Uniportal video-assisted thoracoscopic surgery in esophageal diseases: an introduction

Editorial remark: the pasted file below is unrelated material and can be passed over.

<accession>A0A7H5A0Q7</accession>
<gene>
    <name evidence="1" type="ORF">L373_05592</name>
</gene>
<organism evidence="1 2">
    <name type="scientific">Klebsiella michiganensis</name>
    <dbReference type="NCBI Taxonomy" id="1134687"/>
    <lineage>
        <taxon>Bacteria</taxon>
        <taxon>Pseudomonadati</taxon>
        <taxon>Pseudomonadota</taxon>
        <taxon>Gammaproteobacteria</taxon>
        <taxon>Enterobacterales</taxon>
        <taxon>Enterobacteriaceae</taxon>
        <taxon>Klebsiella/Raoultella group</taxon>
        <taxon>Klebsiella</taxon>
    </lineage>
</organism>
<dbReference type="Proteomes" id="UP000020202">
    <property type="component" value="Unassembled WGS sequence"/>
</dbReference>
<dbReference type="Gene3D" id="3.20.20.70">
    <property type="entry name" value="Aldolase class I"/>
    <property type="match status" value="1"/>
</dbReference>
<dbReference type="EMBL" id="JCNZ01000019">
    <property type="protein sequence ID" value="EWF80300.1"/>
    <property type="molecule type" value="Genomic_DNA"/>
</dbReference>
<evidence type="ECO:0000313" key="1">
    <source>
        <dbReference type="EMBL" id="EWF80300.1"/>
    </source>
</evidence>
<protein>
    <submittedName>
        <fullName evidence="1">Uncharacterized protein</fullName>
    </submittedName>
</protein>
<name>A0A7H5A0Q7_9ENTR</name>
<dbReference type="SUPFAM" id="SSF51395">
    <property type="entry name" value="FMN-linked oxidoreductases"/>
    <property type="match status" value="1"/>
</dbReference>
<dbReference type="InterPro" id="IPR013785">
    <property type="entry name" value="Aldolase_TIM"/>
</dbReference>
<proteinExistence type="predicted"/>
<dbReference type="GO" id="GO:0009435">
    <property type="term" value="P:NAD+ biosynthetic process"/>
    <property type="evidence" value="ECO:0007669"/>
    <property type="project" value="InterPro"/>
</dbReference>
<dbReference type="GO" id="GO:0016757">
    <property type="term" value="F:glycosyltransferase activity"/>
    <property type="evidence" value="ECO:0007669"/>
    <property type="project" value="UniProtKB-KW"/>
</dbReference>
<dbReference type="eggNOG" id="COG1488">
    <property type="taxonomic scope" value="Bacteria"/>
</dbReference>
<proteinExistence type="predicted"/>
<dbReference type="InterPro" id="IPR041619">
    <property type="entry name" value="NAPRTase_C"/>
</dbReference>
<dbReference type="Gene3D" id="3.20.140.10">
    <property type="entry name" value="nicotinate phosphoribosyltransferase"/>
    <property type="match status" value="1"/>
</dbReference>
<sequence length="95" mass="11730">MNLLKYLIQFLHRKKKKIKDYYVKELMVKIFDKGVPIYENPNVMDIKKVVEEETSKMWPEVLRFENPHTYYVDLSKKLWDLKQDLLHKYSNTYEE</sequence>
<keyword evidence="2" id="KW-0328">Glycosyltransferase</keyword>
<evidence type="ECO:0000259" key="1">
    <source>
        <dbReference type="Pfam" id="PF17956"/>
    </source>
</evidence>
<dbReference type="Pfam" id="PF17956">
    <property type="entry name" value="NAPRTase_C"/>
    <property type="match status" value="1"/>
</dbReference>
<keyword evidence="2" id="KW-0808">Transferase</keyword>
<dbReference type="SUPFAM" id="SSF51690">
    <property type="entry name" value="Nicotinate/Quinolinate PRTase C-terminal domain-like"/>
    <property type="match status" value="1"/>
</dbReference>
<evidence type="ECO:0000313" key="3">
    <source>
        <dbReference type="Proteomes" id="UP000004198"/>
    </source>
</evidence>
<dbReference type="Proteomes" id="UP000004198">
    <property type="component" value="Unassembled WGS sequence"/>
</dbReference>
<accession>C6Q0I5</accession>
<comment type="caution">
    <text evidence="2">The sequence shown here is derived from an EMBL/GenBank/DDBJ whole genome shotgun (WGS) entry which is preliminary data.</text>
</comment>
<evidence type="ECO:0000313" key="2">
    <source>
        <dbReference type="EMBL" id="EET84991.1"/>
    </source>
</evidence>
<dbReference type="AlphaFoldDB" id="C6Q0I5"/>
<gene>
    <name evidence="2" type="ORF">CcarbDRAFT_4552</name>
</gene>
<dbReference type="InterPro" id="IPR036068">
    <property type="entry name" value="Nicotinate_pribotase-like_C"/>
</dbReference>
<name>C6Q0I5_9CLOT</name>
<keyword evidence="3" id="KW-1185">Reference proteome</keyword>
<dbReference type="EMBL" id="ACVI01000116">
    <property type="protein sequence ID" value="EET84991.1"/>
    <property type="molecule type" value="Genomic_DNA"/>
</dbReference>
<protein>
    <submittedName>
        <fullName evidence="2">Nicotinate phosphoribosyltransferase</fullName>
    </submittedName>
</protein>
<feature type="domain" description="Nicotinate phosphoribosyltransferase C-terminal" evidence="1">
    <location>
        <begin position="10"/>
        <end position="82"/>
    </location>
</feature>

Esophagectomy followed by reconstruction is one of the most complex interventions in surgery of the alimentary tract. Over several decennia dedicated surgeons have realized a constant decrease in 30-day mortality being now well below 5% in expert hands. However quality of life after such intervention is often jeopardized by the high incidence of complications in particular pulmonary infections. The introduction and presently widespread use of total minimally invasive esophagectomy (MIE) has re resulted in a substantial decrease of these pulmonary complications along with a decrease of the need for ICU admission and a decrease of length of hospital stay. But still a non-negligible share of patients may suffer from, sometimes severe, posthoracotomy pain. A problem that is thought to be the result of the manipulation of instruments at the port sites causing damage to the intercostal nerves. The growing popularity of uniportal video-assisted thoracoscopic surgery (VATS) in particular in lung surgery claims to diminish this problem. Currently there is little experience in the use of uniportal VATS for esophagectomy which seems to be in part related to its higher degree of technical complexity. As a result there are no published data on the results but there are a few dedicated centers that are building up their experience. Their preliminary results seem to hold promising perspectives in relation to overcome the pain problem using a single small port site. Future will tell what the place will be of uniportal VATS versus other techniques e.g., robotic esophagectomy, endoscopic interventions on the esophagus and new emerging avenues in molecular biology.